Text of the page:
Uber, Lyft Can Bypass Driver Fingerprinting in California

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By Jon Steingart

Uber, Lyft, and other ride-hailing companies operating in California can continue using driver background checks that don’t call for fingerprinting, a state regulator ruled.

The California Public Utilities Commission has taken a closer look at ride-hailing company procedures as it carries out state laws calling for more regulation of the industry. After ride-hailing became regulated in 2014, the commission felt that background checks and other areas needed more scrutiny, Christopher Chow, a commission spokesman, told Bloomberg Law Nov. 13.

Fingerprint-based background checks are a point of contention for the companies. In some jurisdictions, they’ve followed through on pledges to end operations rather than comply with requirements they consider incompatible with their business model. For example, they exited Austin, Texas, in May 2016 rather than comply with the city’s fingerprint-based background check rules. They resumed business there on Memorial Day in 2017, the day the governor signed a statewide law that voided local ride-hailing regulations.

Uber Technologies Inc., Lyft Inc., and other ride-hailing companies conduct background checks based on name, Social Security number, and other identifiers. The commission found in its Nov. 9 decision that requiring fingerprint-based background checks wouldn’t add “a demonstratively greater level of safety” beyond what their methods, which it said are “compliant” with the standards required by the legislature.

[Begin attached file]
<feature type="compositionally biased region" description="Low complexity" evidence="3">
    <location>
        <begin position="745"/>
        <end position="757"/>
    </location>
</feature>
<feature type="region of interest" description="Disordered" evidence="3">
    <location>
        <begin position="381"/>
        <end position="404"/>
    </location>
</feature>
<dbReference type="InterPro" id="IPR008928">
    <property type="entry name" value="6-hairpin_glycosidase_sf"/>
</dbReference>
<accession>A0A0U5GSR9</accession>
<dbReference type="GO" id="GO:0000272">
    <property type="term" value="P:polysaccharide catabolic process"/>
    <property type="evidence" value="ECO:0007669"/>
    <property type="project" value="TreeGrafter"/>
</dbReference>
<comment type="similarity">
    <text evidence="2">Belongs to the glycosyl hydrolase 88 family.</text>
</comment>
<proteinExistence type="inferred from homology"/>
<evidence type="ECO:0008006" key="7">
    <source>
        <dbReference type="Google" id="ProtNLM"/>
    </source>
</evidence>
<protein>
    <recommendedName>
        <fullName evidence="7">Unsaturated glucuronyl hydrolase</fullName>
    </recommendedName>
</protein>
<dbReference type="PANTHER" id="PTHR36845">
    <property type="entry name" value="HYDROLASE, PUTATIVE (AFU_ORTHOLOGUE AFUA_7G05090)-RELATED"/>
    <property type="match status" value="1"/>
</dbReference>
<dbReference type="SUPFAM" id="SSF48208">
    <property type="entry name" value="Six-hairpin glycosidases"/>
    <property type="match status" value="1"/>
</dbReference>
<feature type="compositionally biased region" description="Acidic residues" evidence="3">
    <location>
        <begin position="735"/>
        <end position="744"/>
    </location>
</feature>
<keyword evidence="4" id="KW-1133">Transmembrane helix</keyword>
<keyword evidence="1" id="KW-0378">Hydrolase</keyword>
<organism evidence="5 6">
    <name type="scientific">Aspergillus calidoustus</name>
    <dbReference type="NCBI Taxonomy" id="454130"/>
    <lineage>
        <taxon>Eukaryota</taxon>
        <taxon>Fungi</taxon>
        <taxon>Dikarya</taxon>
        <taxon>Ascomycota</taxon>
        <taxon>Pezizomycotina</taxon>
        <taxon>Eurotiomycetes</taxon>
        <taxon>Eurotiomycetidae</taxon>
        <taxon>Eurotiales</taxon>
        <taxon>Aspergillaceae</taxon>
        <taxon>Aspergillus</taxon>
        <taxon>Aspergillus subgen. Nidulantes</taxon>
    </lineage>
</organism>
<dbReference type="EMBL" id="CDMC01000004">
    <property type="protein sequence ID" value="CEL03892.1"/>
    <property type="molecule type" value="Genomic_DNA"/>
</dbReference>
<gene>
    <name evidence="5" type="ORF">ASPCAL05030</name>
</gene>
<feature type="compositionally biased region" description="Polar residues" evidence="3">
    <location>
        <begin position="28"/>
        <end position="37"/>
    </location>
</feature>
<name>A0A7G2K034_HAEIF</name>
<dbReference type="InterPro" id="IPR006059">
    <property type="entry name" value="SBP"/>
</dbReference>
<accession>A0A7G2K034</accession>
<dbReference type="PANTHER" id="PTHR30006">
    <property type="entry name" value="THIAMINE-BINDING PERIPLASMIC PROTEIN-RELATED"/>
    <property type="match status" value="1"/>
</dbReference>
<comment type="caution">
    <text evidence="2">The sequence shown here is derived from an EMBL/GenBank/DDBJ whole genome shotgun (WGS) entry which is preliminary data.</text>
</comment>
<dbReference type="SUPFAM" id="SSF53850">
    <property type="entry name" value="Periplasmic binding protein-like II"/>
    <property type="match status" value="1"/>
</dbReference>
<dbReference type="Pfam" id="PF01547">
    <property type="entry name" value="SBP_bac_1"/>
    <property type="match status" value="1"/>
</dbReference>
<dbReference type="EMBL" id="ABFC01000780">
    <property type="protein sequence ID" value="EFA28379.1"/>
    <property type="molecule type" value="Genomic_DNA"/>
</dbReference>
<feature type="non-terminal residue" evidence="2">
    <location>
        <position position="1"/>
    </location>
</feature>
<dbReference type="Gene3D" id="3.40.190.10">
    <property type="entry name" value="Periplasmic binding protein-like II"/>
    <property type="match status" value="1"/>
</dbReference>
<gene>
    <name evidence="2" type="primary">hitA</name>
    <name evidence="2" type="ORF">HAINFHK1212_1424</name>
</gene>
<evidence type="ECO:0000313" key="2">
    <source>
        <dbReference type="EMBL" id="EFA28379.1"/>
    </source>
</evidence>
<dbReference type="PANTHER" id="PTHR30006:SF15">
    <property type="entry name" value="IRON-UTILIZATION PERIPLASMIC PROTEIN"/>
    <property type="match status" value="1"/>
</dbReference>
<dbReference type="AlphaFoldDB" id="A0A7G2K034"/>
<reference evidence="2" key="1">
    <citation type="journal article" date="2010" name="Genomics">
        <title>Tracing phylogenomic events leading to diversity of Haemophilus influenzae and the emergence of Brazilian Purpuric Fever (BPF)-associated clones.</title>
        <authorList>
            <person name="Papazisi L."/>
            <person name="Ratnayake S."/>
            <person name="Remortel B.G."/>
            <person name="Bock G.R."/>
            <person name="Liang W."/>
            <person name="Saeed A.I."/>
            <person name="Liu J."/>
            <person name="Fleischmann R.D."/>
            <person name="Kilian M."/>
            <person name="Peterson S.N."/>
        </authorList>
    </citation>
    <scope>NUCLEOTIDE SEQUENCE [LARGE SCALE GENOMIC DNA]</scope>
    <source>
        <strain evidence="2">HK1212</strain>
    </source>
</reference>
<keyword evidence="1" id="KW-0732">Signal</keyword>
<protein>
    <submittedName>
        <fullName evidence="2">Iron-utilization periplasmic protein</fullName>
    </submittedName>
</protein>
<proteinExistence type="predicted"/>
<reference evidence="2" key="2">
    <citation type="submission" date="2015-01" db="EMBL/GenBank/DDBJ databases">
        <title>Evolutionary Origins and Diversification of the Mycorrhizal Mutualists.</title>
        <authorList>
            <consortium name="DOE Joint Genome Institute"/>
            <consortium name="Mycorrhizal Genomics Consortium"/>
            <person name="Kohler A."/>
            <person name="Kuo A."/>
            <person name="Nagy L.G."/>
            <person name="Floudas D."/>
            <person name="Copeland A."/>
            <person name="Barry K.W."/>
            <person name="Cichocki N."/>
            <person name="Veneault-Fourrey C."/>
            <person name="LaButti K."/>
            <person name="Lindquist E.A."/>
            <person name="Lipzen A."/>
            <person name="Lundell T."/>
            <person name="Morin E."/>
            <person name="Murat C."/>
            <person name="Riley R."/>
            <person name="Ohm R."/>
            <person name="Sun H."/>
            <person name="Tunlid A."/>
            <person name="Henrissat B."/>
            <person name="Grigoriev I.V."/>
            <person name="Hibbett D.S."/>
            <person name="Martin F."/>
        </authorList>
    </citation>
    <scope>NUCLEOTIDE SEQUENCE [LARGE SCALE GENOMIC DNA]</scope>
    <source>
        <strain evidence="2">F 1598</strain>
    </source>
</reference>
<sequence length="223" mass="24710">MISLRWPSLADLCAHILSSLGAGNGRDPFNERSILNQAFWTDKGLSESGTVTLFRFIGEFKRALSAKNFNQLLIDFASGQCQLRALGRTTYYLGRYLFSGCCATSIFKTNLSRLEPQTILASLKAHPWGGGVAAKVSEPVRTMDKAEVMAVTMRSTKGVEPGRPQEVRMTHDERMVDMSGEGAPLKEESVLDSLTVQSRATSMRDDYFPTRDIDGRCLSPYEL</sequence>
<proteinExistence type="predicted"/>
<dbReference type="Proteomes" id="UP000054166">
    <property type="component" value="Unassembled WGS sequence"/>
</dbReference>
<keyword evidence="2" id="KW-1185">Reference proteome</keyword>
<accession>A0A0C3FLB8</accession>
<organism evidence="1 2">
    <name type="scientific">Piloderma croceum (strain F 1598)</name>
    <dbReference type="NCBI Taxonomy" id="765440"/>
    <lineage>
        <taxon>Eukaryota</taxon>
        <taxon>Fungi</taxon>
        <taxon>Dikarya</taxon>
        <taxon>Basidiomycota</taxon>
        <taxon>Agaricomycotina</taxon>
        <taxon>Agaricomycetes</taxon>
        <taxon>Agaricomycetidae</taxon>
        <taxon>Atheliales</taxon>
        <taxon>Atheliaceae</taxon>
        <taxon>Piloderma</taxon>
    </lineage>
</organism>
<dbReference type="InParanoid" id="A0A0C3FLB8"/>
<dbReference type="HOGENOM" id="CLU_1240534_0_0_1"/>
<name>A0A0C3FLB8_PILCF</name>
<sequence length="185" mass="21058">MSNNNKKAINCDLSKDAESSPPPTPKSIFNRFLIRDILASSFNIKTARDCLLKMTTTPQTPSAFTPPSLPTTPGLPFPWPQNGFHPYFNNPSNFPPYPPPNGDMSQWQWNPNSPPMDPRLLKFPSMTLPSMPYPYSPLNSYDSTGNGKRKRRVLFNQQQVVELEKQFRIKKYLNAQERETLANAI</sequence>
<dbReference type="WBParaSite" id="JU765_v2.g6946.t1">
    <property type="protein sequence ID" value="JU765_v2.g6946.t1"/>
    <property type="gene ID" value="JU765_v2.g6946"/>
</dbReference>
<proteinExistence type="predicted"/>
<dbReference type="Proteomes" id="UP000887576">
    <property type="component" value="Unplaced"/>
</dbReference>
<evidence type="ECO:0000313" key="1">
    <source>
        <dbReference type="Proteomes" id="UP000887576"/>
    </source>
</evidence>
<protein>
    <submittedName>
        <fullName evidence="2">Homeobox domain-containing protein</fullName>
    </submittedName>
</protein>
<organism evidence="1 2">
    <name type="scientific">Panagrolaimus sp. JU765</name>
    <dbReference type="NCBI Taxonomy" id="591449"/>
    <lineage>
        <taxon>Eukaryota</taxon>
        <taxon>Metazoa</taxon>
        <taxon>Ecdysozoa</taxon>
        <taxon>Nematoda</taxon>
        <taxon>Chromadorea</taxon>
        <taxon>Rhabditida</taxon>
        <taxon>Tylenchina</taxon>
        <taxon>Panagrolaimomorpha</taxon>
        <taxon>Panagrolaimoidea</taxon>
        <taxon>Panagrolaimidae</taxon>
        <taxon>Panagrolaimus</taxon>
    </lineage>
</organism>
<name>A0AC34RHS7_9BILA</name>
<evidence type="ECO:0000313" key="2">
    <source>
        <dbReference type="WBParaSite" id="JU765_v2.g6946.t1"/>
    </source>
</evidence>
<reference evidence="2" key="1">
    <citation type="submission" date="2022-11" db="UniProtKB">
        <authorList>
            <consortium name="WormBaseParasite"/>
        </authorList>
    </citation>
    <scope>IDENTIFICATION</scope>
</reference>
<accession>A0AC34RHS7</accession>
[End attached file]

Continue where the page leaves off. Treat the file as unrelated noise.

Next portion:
Fingerprinting Not Only Route, Agency Says

“Although we recognize the public’s familiarity with fingerprinting, we do not see that a demonstratively greater level of safety would be added over and above the current background-check protocols,” the commission said in its decision ( Order Instituting Rulemaking on Regs. Relating to Passenger Carriers, Ridesharing, and New Online-Enabled Transp. Svcs. , Cal. P.U.C., No. R1212011, 11/9/17 ). It cited a December 2016 conclusion by Maryland’s ride-hailing regulator that Uber and Lyft’s background check processes satisfied the state’s requirements without a need for fingerprints.

“The safety and security of our riders and drivers is our top priority,” Lyft said in a statement emailed to Bloomberg Law Nov. 10. The commission’s “decision recognizes the strength and effectiveness of our current background check process.”

Uber also welcomed the decision. “We appreciate the Commission’s thoughtful review of this important issue. We are encouraged by their decision which promotes both public safety and economic opportunity for California drivers,” it said in a statement emailed to Bloomberg Law Nov. 10.

The companies don’t always end operations rather than comply with a fingerprint requirement. They operate in New York City, which requires fingerprint-based background checks. Uber submitted to Houston’s fingerprint requirement before it was voided by state law.

To contact the reporter on this story: Jon Steingart in Washington at jsteingart@bna.com

To contact the editor responsible for this story: Terence Hyland at thyland@bna.com

For More Information

Text of the decision is available at http://src.bna.com/t9O.

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